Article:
3D printing has come of age, surpassing $1B in revenues during 2012 and with growth expected to continue across all target markets to 2025. Across the board printer manufacturers are reporting a surge in sales, some cannot meet demand, as awareness of the technologies and what they offer grows.
Highest growth will be seen in the medical and dental fields, as well as the jewellery, designer products, and architectural areas, although this will not be monotonic as 3D printing locks into the capital investment cycles of the aerospace and automotive industries, as discussed in the new report from IDTechEx "3D Printing 2013-2025: Technologies, Markets, Players"
Growth will also be relatively strong in the aerospace sector, especially towards the end of the period considered (2025), by which point aerospace companies expect to be employing 3D printing with a vengeance as qualification hurdles are jumped.
Several capex cycles in manufacturing industries are now turning over which will drive a relatively modest fall in the market in coming years with an expected compound annual growth rate of about 7.5% for the period 2012-2016.
A (nearly) unique selling point
3D printing opens up the opportunity for the introduction of cheap complexity into manufacturing. Unitized, albeit currently relatively small, structures can be printed which either could not be manufactured via alternative means, or would have been prohibitively expensive to do so.
Avenues for cost effective mass customisation now exist, a fact that has not been missed in the medical fields who are increasingly adopting 3D printing for the manufacture of prosthetics and orthopaedic implants which are optimized to a particular patient through CT or MRI scan data.
Swedish Arcam AB claim that more than 20,000 implants have been generated via its electron beam melting technology which now has both CE-certification and, more recently, has been FDA-cleared.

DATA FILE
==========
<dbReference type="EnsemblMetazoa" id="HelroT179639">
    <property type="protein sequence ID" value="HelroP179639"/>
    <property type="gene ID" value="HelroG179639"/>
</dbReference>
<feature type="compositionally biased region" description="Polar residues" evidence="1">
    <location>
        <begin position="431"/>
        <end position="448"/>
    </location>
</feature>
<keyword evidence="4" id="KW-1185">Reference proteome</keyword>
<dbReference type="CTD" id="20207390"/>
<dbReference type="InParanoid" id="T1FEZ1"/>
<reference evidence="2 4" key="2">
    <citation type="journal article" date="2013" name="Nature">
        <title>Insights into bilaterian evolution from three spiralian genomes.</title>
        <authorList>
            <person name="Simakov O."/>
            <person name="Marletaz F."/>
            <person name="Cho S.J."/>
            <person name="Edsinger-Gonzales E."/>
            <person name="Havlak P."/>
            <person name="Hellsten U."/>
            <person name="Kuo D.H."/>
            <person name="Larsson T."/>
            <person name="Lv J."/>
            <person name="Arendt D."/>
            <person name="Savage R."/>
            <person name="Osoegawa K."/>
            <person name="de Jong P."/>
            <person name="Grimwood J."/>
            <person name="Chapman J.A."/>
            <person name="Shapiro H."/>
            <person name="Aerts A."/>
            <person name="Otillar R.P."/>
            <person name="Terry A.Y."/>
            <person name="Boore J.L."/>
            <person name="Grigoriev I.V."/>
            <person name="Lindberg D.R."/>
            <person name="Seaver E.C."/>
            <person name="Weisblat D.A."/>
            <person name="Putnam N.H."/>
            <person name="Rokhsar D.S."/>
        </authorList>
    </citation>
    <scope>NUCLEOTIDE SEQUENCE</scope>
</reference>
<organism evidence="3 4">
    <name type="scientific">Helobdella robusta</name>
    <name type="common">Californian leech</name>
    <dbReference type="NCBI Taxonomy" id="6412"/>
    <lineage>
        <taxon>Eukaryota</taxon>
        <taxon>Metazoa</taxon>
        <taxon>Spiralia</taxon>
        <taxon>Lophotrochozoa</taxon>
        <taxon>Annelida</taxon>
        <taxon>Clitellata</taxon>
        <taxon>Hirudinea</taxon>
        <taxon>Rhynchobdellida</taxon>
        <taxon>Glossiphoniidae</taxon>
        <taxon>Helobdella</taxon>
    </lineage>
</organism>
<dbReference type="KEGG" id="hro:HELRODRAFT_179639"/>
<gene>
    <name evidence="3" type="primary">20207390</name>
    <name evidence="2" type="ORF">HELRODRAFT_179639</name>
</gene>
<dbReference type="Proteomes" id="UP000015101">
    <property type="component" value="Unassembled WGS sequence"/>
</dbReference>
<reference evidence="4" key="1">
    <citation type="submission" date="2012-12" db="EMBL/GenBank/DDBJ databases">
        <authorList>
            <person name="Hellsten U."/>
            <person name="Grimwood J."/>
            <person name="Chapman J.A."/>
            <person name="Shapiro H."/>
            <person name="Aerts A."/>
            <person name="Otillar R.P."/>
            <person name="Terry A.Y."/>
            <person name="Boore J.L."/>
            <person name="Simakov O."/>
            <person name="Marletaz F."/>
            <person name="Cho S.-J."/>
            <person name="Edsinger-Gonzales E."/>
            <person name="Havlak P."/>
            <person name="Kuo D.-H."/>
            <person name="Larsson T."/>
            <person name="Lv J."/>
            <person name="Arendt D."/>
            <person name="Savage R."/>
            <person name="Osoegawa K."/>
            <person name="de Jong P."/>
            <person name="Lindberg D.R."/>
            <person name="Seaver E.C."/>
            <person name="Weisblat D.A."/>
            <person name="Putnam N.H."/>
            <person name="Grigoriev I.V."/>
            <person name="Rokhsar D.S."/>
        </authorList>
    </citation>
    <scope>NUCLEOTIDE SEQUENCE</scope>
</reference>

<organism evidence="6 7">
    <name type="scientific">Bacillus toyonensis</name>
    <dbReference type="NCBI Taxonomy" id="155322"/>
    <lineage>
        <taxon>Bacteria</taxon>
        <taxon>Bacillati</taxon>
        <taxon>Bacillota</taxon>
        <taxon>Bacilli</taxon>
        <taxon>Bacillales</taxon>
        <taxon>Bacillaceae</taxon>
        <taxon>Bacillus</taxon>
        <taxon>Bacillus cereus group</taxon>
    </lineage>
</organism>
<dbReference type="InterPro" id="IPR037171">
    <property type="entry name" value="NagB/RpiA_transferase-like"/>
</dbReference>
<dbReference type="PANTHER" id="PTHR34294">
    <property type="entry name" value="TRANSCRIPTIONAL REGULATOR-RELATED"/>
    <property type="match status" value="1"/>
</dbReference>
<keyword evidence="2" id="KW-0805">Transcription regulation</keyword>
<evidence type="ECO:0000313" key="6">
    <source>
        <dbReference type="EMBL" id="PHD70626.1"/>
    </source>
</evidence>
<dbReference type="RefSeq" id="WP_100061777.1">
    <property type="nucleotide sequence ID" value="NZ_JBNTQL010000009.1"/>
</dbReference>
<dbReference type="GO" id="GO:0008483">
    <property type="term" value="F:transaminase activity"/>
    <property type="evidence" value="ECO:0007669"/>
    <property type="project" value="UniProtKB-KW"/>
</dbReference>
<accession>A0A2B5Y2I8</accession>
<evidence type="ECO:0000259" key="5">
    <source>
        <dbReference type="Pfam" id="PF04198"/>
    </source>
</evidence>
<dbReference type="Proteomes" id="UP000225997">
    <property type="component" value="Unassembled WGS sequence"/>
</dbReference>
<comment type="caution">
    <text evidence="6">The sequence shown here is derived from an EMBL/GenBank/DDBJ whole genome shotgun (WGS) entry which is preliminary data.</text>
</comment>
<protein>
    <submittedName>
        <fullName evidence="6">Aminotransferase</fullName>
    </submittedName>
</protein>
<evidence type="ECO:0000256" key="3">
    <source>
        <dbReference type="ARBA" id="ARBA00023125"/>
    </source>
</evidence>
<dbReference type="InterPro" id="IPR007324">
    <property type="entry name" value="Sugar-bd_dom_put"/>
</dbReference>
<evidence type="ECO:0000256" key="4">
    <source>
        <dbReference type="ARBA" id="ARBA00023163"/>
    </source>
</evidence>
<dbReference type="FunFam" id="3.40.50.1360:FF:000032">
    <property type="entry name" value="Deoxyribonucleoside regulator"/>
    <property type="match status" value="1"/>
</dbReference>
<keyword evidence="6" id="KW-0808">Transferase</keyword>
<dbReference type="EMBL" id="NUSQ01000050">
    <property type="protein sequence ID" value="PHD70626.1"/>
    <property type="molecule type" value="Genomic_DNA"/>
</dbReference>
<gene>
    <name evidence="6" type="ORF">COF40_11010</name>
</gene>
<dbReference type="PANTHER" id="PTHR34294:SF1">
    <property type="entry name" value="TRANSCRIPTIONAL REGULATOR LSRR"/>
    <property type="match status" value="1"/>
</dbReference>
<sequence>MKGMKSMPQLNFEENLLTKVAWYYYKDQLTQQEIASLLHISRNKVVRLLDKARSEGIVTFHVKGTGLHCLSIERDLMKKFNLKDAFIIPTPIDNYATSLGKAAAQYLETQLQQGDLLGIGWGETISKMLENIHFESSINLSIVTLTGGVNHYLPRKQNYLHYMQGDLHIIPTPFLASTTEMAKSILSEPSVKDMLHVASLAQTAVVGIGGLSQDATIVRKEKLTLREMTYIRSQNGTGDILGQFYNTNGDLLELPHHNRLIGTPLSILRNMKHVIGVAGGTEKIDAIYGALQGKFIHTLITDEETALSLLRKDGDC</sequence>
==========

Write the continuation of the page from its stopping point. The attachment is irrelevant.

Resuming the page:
The generation of customised implants derived from CT or MRI scans is not a novel concept however and a number of medical device companies worldwide have for many years been using CNC machines (see below) to do exactly that. Whilst 3D printers are certainly capable of generating more complex structures, CNC machines are compatible with a wider range of materials and do not suffer from some of the weaknesses which can be associated to 3D printed parts. Many orthopaedic implants are also relatively simple in structure.
3D printer manufacturers must place themselves clearly in this market against an incumbent technology in order to ensure that the medical sector clearly understand the benefits offered.
Potential for low volume high value manufacturing also exists in the aerospace industry, and ducts within the F-18 military aircraft for example are already 3D printed in engineered plastic. Qualification of processes and materials remains an issue in this field, as does the limited size of unitized components that can currently be printed.
Price remains an issue at the high end of the market however, with several users reporting that prices of these printers have not moved significantly, in contrast to the low to mid-range printers. Printers that used to cost $1M still cost $1M, whilst printers that used to sell for $100K are now coming in at price points half of that value. Volumes are still too low at the high end of the market for printer manufacturers to have gained economies of scale and this is inhibiting uptake. The relatively small number of manufacturers with highly differentiated products and high entry costs to this market mean that prices are unlikely to fall at the top end for the foreseeable future.